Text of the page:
5. You “gotta” hit it the right way. There is no one way to hit groundstrokes with different grip and spin options, one or two hands on the backhand, straight arm versus bent arm orientation for the forehand, compact versus long take backs and swing patterns, etc. There are important commonalties with the best players. The top players fully incorporate and coordinate all body segments through the kinetic chain and stretch-shortening cycle with neuromuscular synchronization, show tremendous balance and controlled weight distribution, consistently drop the hand(s) to an optimum loaded and leveraged hitting slot position, exhibit ultimate control of the racquet face through the hitting window to direct the ball to their intended target, achieve maximum racquet head acceleration, maintain their fundamental swing pattern when taking the ball outside of their normal strike zone, and in general, have sound, efficient biomechanics. The top ATP and WTA players consistently sustain and repeat their swing patterns and stroke components through extended rallies and through the course of long and intense matches. You seldom see the elite players experience a breakdown in mechanics. The top players also exhibit good hand skills to be able to adjust the angle and direction of the racquet face to get balls back in play when hitting from a disadvantaged court position or a disadvantaged position in relation to the ball and bounce.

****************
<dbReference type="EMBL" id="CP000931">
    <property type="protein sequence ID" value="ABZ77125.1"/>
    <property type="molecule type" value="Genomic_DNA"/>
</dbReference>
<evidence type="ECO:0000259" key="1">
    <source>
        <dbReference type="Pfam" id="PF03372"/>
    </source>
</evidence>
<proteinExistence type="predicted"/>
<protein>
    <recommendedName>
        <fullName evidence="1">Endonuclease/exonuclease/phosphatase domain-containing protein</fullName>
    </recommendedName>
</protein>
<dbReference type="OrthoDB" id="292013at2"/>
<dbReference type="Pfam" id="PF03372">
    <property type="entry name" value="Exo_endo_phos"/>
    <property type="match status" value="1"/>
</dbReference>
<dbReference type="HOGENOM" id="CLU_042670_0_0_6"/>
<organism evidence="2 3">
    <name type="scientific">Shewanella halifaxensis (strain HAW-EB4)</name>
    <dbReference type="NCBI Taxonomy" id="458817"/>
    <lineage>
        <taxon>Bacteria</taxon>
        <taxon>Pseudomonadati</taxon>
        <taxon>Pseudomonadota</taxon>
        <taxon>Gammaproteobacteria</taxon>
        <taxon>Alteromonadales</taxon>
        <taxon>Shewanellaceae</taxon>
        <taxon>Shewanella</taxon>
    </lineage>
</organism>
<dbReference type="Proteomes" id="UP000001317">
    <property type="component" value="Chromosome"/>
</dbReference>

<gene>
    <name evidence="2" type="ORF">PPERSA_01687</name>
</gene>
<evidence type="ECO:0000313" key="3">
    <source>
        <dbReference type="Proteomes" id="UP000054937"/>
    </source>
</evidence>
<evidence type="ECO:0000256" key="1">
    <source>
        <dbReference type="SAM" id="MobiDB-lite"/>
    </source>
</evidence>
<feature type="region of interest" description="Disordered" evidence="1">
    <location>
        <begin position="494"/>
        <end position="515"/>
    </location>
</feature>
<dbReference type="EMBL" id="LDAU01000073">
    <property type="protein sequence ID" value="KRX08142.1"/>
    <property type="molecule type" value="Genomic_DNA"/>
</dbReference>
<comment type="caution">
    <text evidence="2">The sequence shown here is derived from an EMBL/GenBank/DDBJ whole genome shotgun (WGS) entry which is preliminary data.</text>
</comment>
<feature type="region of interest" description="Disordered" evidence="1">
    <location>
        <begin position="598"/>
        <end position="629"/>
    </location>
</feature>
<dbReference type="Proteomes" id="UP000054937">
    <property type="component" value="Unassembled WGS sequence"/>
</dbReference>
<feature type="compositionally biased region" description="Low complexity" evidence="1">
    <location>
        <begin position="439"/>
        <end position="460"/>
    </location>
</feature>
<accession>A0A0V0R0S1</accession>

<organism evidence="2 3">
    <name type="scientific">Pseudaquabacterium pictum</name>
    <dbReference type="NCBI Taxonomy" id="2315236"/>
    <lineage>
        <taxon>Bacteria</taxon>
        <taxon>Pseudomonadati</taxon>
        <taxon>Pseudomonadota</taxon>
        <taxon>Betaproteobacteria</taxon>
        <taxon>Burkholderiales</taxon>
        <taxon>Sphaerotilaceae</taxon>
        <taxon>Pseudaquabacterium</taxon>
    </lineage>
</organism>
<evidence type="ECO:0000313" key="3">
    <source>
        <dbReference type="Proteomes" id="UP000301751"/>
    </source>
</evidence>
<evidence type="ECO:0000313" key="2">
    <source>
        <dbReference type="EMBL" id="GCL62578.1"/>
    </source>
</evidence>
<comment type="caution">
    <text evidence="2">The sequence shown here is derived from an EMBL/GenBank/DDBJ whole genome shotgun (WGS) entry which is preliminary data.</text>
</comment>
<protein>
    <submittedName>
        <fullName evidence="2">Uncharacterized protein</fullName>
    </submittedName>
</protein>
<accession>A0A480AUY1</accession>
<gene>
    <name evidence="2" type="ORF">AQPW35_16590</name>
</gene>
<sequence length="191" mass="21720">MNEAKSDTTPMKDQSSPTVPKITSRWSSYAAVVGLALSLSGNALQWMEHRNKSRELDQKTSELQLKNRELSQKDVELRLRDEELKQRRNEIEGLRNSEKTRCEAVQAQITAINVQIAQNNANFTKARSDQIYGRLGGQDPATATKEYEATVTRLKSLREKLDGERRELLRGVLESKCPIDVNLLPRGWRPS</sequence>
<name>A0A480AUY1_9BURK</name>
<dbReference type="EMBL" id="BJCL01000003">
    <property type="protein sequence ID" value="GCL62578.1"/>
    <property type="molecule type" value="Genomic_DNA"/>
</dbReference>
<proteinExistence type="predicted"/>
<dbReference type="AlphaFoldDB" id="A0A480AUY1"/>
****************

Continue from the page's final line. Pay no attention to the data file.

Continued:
6. You “gotta” be able to finish. Very often you can win points by getting one more ball back in play. More likely as you progress in level, you will need to do more to conclude the point in your favor. When establishing a positional advantage and/or opening, you will need to drive through the court, hit with redirection, hit sharper angles, etc. (essentially do more with the ball) to win the point. It may also not be enough to finish an attacking sequence with just your groundstrokes. When pressuring your opponent off the court, often the most effective and perhaps only way to finish the point and ensure your opponent is not able to get back into the court to neutralize the point is to move in to take the ball out of the air with a volley or overhead.
  7. You “gotta” get to the ball. To be technical, the game of tennis requires a considerable amount of dynamic court coverage with explosive starting and stopping, linear and multi-directional footwork patterns, acceleration, deceleration, and repeated short sprints up to an extreme distance of approximately 80 feet. Tennis includes an average of three to five changes of direction per point. With an average of 60 points per set, that amounts to 360 to 600 changes of direction per two-set match. On average, 70% of court movement is in a lateral direction, 20% in a forward direction and 10% in a backward direction. In an analysis of 2016 ATP singles playing data, the average court distance covered per point was 65 feet. The average court distance covered for points with rallies of five or more shots was 138 feet and the average court distance covered per match was 2.8 miles. On average the serve returner had to cover 10% more court distance per point (12% more if the first serve was put in play and 7% more for second-serve points). Efficient movement in tennis requires hitting from open and closed positions and technical mastery of many different footwork patterns and steps including split, adjustment, shuffle, crossover, skip, gravity, drop, scissors kick, carioca, and backpedal steps.